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to it, since the greatest part of it appears to them extremely irrational and absurd, so that a sensible man has reason to be ashamed of it. They rely upon their own understanding and their own strength, and do not comprehend upon what a person can otherwise depend. But let them go; for they are blind!

When the Lord, however, begins to wrestle with a soul-by which we mean, when he begins his work of grace in a man-he struggles with him in such a manner, that to a certainty, either earlier or later, the hip will be dislocated, and so put out of joint, that no other choice will be left him than that which was left Jacob that of embracing with the arms of faith the Son of God; there will be no alternative but to let himself be borne and carried by him. By degrees he is entirely brought off from his previous method of existing and acting, and conducted into a path, of which he must himself confess that flesh and blood have not revealed it to him; that he has not learned it from books, from sermons, from other men, or from his own wisdom; but that wondrous grace first reduced him to the state of a little child, and then began to reveal to him the

mystery of the kingdom of God. He now learns to believe from the heart those passages of Scripture, where it is said, "Not of him that willeth, nor of him that runneth, but of God that sheweth mercy;" and others of a similar nature, which had secretly given him offence before, but which now become wisdom

itself to him. He now experiences how much reason Peter had to call the light, to which the chosen generation is called out of darkness, a marvellous light."

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We could still say much in pointing out how the Lord, in repentance, commences the destruction of the false ground of self-confidence, and then carries it on and completes it by a variety of trials, and in a very strange manner, until the sinner, stripped of every thing, casts himself into the arms of his blessed Lord and Saviour. But we break off, and leave the subject to a future opportunity.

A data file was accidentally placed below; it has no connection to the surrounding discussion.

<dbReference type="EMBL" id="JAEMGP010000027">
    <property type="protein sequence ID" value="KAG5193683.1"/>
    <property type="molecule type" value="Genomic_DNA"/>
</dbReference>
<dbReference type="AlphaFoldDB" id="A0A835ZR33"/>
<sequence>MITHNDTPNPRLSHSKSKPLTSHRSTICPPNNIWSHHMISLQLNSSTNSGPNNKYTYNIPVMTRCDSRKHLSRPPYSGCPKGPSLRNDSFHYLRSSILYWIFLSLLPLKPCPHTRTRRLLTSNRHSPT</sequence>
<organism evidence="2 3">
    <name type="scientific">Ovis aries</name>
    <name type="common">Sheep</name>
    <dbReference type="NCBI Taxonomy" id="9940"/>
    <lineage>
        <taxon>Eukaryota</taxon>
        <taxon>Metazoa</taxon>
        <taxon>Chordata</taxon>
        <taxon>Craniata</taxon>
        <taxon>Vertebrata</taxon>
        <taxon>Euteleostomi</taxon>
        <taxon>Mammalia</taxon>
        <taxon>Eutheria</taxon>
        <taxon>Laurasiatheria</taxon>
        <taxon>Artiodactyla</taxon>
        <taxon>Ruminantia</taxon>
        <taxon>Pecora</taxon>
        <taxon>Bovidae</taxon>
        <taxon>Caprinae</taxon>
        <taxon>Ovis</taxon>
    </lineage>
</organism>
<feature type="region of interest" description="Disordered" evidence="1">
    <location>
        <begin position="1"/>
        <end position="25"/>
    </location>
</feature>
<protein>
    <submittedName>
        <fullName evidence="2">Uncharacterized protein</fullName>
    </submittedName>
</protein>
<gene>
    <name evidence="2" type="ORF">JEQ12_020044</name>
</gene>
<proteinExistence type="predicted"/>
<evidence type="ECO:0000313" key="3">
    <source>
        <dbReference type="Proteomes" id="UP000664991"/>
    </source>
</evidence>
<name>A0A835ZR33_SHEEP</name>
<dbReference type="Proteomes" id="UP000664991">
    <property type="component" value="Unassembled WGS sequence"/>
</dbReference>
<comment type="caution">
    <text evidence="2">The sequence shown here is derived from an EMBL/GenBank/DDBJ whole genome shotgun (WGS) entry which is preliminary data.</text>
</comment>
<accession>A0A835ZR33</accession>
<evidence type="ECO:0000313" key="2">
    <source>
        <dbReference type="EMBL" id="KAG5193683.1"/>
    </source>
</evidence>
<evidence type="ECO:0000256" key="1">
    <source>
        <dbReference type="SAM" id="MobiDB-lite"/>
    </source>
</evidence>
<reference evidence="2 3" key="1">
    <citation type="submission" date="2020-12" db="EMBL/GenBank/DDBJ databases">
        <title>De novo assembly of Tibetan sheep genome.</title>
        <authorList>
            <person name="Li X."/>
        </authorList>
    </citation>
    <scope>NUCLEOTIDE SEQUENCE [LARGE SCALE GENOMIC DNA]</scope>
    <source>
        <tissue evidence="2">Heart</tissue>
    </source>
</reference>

We only ask, in conclusion, What becomes of our wisdom according to the wisdom of the Christian religion, which, as the way to wisdom, directs that we should become fools according to the maxims of the world, and affirms, that he who thinks he knows any

thing, knows yet nothing as he ought? What becomes of our strength, when Christ is only mighty in the weak, and we without him can do nothing? What becomes of our righteousness, since we are all declared to be unrighteous, and that there is no difference amongst us, except what is made by the grace of God? What becomes of our labour and efforts, since we are saved by grace? Lord, open our eyes, that we may behold wondrous things out of thy law !

SERMON III.

INTRODUCTION.

It is evident, especially from Matt. xiv. 36, what a salutary and healing power Jesus must have possessed. He came into the land of Gennesaret. Scarcely had he left the vessel and stepped on shore, than he was immediately recognized. The people of that place sent out into all the country round about, in order to make it every where known. A number of sick persons from far and near, who laboured under a variety of diseases, were brought to him, and they besought him that they might only touch the hem of his garment: and as many as touched it were made whole, whatever might have been their complaint.

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How much it is to be regretted,' might some one think, 'that Jesus is no longer upon earth!' But wherefore? If he could heal the

sick, even at a distance from them, he must still be able to do so now that he is ascended up on high. And it would be highly derogatory to him to pretend, that Jesus is now so shut up in heaven, that it is impossible for us to experience, or become conscious of anything more of him; since he has said, “Lo, I am with you always, even to the end of the world!" But it would also be a matter of regret, if we had such an abundance of temporal things as to render Jesus indifferent to us, because he no longer heals our bodily diseases, except through a medium. We all require his medical aid, his healing power, in a more important sense than the people of Gennesaret experienced it—I mean with respect to our souls, whose disease is called Sin; the natural consequence of which is death, eternal death. Of th's we must necessarily be healed; and may be so, although we cannot, and ought not, to accomplish it as of ourselves. Jesus is also our physician, and so full of healing power, that he is at the same time the medicine. If we wish to be healed, we must at least touch the hem of his

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garment. Thou art clothed with light," says

David," and art very glorious." The glory of

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